Royal Society for the Prevention of Cruelty to Animals (RSPCA) Queensland is facing criticism raising concerns about the organisation’s capacity to care for wildlife in need, after its Wildlife Hospital in Wacol turned away a severely injured koala because they were allegedly “too busy.”
The ordeal began when a koala was viciously attacked by a dog in the Scenic Rim region Thursday, 21 Sept 2023. The injured marsupial was in desperate need of veterinary attention.
However, the RSPCA Wildlife Hospital in Wacol, reportedly declined to treat the wounded koala, instead diverting it to the Currumbin Wildlife Sanctuary on the Gold Coast, a journey that would take approximately 2.5
Wildlife Rescue Sunshine Coast, an organisation that has been advocating for an inquiry into the RSPCA following a series of controversies, strongly condemned this decision. They pointed out that the Brisbane Wildlife Hospital could have, at the very least, offered to stabilise the injured animal, provide pain relief, sedation, and possibly administer a drip to ensure a more comfortable journey to Currumbin.
An RSPCA Queensland spokeswoman responded to the criticism, explaining that the Brisbane Wildlife Hospital had been overwhelmed with 22 koala cases during the week, which exceeded the capacity of their veterinary team and facilities.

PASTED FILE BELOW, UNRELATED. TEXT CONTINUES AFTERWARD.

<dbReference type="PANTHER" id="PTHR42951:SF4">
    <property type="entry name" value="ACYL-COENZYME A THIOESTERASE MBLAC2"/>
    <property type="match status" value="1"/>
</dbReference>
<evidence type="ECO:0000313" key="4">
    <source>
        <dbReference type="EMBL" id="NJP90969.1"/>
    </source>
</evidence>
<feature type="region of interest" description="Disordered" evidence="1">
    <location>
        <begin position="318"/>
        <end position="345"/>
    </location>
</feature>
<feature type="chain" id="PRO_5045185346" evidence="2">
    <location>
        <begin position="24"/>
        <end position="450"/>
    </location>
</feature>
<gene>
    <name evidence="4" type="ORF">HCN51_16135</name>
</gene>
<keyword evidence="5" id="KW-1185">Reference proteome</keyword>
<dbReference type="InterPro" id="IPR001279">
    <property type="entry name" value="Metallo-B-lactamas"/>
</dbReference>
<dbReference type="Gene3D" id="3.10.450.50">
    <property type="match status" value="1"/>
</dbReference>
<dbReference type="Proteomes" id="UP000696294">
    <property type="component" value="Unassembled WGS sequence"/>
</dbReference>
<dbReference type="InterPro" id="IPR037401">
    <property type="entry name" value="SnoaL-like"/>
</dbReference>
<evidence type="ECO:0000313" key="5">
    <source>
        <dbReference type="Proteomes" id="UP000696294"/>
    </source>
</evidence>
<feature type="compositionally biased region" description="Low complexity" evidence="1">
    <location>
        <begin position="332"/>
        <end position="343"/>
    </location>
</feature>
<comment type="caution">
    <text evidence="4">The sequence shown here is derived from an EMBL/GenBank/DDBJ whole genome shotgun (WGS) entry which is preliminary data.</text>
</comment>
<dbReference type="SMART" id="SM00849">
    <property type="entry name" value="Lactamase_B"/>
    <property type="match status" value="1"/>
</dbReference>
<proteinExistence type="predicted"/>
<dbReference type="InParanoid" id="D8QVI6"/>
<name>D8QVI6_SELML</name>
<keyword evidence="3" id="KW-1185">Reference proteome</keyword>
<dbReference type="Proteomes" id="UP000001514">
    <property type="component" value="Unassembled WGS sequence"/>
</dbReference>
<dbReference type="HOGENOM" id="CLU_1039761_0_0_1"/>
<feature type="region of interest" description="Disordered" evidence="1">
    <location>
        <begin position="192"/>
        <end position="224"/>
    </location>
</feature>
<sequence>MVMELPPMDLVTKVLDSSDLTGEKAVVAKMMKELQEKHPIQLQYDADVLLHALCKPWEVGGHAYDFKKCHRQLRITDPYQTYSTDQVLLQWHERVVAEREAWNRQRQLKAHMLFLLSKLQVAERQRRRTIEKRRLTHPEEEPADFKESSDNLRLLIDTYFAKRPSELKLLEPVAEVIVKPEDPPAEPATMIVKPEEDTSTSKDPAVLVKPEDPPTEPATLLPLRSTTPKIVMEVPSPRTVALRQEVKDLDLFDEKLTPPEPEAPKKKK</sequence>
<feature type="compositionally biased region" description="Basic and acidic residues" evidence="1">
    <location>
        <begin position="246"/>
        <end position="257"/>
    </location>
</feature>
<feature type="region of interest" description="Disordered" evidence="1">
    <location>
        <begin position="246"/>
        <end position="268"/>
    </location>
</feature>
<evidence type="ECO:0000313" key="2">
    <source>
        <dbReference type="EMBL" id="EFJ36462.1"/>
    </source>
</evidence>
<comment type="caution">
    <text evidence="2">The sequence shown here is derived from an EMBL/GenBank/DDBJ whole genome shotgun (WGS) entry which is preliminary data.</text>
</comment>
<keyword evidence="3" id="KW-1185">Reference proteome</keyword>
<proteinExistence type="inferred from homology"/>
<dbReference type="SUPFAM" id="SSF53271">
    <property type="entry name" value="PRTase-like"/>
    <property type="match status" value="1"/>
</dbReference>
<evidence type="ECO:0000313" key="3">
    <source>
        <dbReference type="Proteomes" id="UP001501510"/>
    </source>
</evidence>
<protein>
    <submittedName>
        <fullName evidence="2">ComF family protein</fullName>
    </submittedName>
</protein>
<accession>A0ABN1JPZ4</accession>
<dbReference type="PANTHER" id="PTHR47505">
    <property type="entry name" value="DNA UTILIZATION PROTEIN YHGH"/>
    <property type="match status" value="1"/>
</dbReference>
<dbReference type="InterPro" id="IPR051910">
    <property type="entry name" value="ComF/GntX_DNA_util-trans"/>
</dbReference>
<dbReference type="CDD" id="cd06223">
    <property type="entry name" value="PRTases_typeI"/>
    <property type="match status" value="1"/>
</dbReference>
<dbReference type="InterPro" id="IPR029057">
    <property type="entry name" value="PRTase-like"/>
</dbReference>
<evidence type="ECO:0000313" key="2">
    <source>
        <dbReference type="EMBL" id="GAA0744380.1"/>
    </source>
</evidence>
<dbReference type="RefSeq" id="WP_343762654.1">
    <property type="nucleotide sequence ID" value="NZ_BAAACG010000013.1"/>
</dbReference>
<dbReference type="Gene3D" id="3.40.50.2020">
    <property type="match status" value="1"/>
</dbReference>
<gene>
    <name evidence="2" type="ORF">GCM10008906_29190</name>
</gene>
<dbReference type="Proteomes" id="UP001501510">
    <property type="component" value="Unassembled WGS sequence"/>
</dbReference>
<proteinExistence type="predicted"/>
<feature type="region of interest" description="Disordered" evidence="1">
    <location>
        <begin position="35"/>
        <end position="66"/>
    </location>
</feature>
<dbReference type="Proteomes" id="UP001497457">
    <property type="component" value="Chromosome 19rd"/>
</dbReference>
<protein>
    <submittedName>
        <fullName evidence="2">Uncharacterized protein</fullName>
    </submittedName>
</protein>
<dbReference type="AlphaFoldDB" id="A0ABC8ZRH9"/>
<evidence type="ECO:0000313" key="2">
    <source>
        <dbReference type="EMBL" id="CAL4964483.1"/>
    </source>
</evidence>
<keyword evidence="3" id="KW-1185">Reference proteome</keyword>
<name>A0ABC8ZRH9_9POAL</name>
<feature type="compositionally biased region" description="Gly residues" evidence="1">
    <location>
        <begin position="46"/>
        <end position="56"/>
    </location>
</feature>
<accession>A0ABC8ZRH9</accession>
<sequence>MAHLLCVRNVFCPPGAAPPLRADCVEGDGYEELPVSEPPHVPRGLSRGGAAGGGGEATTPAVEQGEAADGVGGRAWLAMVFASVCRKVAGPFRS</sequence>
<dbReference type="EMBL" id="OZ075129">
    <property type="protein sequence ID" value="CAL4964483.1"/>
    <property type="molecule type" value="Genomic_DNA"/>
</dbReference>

Apparently, the hospital had been caring for 130 other animals simultaneously.
RSPCA Queensland emphasised that they treated the highest number of wildlife cases in the southeast, admitting 24,000 native animals in the past year, a significant increase compared to 8,359 a decade ago.
The spokesperson highlighted the urgent need for a new purpose-built facility to address capacity issues and better support wildlife care in South East Queensland.
The incident comes amidst a turbulent period for RSPCA Queensland, with ongoing controversies including an independent whistleblower investigation and public outcry over executive bonuses. The organisation is also currently facing unfair dismissal claims by two former executives who allege they were terminated for exposing “maladministration, misconduct, and corruption.”